Is Donald Trump right, is the system to nominate rigged? Does Hillary Clinton have an unfair advantage over Bernie Saunders, because of Super Delegates? These are the questions that need to be answered here and now.
First lets’ look at the Democrats and how there delegate system works. There are two types of delegates, the first are the Pledged Delegates these are the people who represent each candidate at the convention who are allocated proportionally based on the results of the primary or caucus in a congressional district. The number of district delegates who are apportioned to each congressional district is determined by the Democratic vote in each district in recent elections, they will number about 4,051.
And then there are the unpledged delegates also know as ‘Super Delegates’ who are automatic delegates to the convention and are not required to pledge their support to a presidential candidate. They are members of the Democratic National Committee, Democratic members of Congress, Democratic governors, or distinguished party leaders (such as former presidents or vice presidents). There are expected to be approximately 714 of these Super Delegates at the convention.
So in order for a candidate to win the presidential nomination, they must win a total of 2,383 or more delegates at the national convention. The Pledged Delegates are only required to vote for the candidate they are pledged to on the first ballot. If no one candidate has the above mentioned required number of delegates, then Pledged Delegates can vote for whomever they want. The convention then would hold another ballot and everyone would be free to vote anyway they want to. This would continue until a candidate acquires enough delegates to win.
Since there are 714 Super Delegates and many have committed themselves to Hillary already, can Bernie win in spite of that fact? The answer is yes if he can stop Hillary from obtaining the magical number of 2,383 delegates total and force a second ballot. Of course this assumes that he can swing those who were pledged to Hillary to vote instead for him on a second ballot. This is where Backroom politicking comes into play.
Now onto the Republicans and how their delegate system functions. Of course they have Pledges Delegates just as the Democrats do and they will number 1,305 with three (3) coming from each congressional district. Then there are the ‘At-Large’ from each state, they are each assigned at least 10 At-Large delegates. Additional bonus At-Large delegates are awarded to a state based on various political criteria. A state with a Republican governor, a Republican U.S. senator, or Republican majorities in the state legislature may be allocated additional At-Large delegates. The same is true for states that were carried by the Republican presidential nominee in the previous election. A total of 999 of these At-Large delegates will attend the convention.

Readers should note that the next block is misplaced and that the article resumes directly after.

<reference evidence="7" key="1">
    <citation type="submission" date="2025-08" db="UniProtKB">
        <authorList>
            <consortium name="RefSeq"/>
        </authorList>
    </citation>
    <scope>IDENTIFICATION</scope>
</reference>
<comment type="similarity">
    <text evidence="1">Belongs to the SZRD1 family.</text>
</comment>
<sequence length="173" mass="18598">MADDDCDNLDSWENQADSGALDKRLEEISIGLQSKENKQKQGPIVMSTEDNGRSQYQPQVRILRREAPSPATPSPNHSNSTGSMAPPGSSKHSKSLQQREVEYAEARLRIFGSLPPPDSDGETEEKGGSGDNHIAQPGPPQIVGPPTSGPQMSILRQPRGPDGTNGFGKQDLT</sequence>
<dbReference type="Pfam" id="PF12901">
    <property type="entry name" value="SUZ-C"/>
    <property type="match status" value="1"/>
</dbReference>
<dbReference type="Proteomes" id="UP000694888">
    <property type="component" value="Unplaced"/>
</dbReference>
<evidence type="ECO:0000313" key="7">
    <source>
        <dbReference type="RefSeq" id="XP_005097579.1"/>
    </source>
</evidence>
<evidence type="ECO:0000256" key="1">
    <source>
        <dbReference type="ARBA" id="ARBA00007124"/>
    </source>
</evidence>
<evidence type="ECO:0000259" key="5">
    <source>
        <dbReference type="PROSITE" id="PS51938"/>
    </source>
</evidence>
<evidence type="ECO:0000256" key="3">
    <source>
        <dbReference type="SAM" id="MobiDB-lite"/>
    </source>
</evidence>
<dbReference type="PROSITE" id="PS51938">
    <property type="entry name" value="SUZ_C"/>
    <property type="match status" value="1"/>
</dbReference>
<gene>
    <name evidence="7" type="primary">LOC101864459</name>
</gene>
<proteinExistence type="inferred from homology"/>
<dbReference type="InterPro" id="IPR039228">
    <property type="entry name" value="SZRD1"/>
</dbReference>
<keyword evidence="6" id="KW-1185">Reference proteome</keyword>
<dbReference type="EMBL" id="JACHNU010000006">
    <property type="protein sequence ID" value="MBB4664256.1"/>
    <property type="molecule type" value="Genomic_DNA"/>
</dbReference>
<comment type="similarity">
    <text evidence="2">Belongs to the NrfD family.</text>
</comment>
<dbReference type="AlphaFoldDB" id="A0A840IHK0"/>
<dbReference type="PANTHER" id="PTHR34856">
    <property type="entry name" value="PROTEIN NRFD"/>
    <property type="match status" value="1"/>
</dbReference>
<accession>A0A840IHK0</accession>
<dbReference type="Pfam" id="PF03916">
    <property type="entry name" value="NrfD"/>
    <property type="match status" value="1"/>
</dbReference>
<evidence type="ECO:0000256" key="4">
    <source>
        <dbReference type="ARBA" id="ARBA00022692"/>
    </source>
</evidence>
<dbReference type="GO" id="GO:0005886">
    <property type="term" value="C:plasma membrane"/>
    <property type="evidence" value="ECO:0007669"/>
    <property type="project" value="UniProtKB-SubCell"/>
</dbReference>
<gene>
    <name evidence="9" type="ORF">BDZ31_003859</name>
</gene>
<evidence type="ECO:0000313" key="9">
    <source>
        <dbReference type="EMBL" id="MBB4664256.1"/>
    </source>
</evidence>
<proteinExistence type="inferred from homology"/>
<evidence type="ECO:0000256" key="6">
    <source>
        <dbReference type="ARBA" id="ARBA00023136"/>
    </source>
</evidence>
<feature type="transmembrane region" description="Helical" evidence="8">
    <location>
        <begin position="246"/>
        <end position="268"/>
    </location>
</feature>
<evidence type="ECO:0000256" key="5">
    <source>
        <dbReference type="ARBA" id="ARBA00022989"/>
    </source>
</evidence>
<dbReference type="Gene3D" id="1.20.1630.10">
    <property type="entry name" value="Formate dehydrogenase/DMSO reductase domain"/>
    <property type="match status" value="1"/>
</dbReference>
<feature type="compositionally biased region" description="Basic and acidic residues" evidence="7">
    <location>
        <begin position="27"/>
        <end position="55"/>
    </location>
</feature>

Plus there are the 168 members of the Republican National Committee (RNC) who are automatic delegates to the national convention. All fifty states plus the District of Columbia (Washington, D.C.) and the U.S. territories each have three RNC members. Dependent on the rules of the state (or territorial) party these automatic delegates may or may not be allocated and pledged to the winner of the state’s primary or caucus. Most states allow their RNC members to decide for themselves which candidate they’ll support.
The magic number for the Republican candidate to win nomination is 1,237. But there is a stumbling block that a candidate must pass over first. This stumbling block is Rule 40(b) which states a candidate must “demonstrate support from a majority of delegates in at least eight individual states in order to have his or her name placed on the nominating ballot at the 2016 Republican National Convention.” Here is where Donald Trump might have a problem if he can not muster enough support. If this happens then he will not be on the ballot that will be put before the convention delegates to vote upon. So the system is rigged to some degree and we will have to wait and see what will happen at the convention.
Again the Republicans do have the same policy as the Democrats in releasing the delegates who were pledged on a second ballot. Please note I have left out some of the different types of delegates, as it can become confusing. Please refer to the included links for more information.
I hope that the above gives you the reader a better insight into how the political convention nominating process works.
That is my opinion- Jumpin Jersey Mike